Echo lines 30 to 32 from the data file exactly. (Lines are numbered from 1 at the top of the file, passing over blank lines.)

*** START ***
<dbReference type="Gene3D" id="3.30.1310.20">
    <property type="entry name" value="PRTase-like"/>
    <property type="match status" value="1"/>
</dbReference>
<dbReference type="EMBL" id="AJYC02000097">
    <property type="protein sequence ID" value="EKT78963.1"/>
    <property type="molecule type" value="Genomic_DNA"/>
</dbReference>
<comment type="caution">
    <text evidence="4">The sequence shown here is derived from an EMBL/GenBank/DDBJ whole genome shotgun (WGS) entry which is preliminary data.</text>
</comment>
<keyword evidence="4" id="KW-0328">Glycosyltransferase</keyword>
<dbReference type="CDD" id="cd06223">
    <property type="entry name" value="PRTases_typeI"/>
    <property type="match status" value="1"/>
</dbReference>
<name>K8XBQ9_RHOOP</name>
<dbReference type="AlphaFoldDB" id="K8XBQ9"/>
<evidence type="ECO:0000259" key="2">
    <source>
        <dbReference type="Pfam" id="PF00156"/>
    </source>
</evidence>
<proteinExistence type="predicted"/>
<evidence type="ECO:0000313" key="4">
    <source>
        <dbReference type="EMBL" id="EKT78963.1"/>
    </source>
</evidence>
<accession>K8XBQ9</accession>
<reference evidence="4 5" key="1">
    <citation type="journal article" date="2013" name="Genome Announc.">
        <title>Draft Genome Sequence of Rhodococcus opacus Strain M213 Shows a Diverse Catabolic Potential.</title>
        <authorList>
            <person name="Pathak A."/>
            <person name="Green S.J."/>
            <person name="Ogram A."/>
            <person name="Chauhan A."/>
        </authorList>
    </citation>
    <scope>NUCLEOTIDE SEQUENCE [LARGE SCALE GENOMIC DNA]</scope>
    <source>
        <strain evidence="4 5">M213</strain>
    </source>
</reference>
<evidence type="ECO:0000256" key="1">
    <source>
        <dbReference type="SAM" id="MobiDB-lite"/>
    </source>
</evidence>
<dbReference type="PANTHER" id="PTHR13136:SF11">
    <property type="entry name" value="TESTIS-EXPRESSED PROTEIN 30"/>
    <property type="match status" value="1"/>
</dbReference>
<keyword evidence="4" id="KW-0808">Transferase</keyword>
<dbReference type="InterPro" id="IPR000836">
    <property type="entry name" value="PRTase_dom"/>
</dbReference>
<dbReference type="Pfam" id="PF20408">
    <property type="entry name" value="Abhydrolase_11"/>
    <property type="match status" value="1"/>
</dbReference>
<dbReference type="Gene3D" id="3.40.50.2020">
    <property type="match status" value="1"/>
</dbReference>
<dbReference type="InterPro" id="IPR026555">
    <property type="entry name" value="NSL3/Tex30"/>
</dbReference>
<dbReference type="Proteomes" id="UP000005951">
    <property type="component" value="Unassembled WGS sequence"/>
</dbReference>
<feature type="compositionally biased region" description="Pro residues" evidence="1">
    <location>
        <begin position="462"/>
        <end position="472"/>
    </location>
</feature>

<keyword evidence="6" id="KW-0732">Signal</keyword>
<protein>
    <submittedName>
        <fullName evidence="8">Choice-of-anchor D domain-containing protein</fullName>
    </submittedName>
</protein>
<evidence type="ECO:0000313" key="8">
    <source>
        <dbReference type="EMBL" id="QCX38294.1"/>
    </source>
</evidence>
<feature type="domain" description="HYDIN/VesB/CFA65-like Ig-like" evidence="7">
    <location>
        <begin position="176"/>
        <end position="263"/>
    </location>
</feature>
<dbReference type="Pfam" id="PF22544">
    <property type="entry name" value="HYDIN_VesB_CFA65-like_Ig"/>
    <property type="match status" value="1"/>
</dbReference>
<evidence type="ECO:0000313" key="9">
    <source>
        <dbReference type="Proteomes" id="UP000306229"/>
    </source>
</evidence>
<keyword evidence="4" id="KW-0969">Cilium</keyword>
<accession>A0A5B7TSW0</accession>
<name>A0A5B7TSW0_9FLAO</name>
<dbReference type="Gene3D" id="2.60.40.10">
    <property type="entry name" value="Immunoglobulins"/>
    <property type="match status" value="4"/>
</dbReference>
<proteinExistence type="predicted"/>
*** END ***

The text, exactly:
<accession>K8XBQ9</accession>
<reference evidence="4 5" key="1">
    <citation type="journal article" date="2013" name="Genome Announc.">